The inaugural Magic Millions Two-Year-Old Classic was the first race of its kind in the world, a competition open only to Magic Millions graduates. Worth AUD$1 million in its first year in 1987, it promised a quick, lucrative return for racehorse buyers on the Gold Coast. It was an innovative, new way of marketing yearlings. But despite breeder support, the young Magic Millions struggled to provide owners with the windfall envisaged when operations began, and Chester knows why.
“They put on a AUD$1 million race and wanted to sell 200 horses when the initial sale entry fee was AUD$3,000, which is the equivalent of AUD$10,000 or AUD$12,000 today,” he said. “Some of the breeders wouldn’t support the sale because of the cost involved. The entry fee is only AUD$2,000 today.”
Critics predicted the inaugural Two-Year-Old Classic would not attract a full field, and that the horses that did nominate wouldn’t be much good. However, a son of the legendary Widden Stud stallion Lunchtime smashed these theories in the race’s very first running. Snippets, subsequent top sprinting sire, won the inaugural event by four lengths, and proving he wasn’t a one-trick pony, he went on to win the G1 Sires’ Produce Stakes in the autumn, followed by the G1 Oakleigh Plate in Melbourne, and the G1 The Galaxy back in Sydney. Snippets was instrumental in establishing the credibility of the Magic Millions Classic from its earliest days.
“I don’t know for sure, but without a horse like Snippets, the race might have died a natural death,” Chester said. “Although, there were four horses out of that first Magic Millions race that ran in the Golden Slipper that year. If the races were bad and the quality of the horses was poor, then it might have struggled. But it has flourished and got better every year.”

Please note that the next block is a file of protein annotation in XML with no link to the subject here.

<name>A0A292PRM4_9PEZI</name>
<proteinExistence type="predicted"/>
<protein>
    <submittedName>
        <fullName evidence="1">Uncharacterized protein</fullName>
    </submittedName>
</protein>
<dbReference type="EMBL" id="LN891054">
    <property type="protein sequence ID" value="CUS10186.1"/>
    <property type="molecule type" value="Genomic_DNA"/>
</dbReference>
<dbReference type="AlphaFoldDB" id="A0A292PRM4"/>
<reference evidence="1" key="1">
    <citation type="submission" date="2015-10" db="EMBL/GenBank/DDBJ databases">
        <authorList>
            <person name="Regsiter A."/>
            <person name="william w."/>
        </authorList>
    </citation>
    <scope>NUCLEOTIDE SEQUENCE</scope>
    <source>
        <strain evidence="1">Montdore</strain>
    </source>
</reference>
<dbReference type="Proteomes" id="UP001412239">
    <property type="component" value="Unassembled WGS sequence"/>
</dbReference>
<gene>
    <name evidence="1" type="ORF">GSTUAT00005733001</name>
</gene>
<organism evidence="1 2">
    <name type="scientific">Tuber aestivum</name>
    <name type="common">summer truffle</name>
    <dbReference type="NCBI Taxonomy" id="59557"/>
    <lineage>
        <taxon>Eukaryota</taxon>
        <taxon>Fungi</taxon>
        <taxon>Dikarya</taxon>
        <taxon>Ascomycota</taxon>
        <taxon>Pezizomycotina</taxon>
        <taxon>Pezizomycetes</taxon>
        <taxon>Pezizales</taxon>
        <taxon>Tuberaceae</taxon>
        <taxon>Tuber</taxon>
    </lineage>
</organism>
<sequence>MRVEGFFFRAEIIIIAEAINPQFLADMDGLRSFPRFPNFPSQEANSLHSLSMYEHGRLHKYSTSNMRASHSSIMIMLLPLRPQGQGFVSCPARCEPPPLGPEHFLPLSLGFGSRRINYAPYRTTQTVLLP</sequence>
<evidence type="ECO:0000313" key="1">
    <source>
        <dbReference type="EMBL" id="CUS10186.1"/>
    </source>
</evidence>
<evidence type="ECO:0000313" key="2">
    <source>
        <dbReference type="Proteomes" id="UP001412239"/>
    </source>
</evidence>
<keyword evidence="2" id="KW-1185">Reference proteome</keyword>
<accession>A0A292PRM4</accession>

In 1989, after a few brief years, Waugh, MacNicol, and Kruger sold Magic Millions, plunging the company into a sea of uncertainty. The new owners paid AUD$18 million, with another million on operating costs, and the company was profitable when they purchased it. But they poured the profits into other of their struggling concerns, and when Australian interest rates shot up to 17 percent during the well-heralded recession of the late 1980s, the auction house went into receivership.
Chester admitted he was very nervous when the insurance companies arrived at the complex that year to go over the Magic Millions books, but a full audit allayed his concerns.
“The receivers found it was a good business, and that it could trade its way out of trouble,” he said. “They decided to keep it going, and asked me to stay on and work on it with a New Zealander called Don Hancock. It was such a good business that it was out of receivership when the new owners took over in 1997.”
Hancock had been working in the financial sector, helping banks to wind up troubled companies. He had delivered a report on the future of the Magic Millions auction house, and worked alongside Chester as they made the company viable again within two years. It was Hancock who approached one of the new future owners of Magic Millions when it was put up for sale in 1997 – retail giant Gerry Harvey.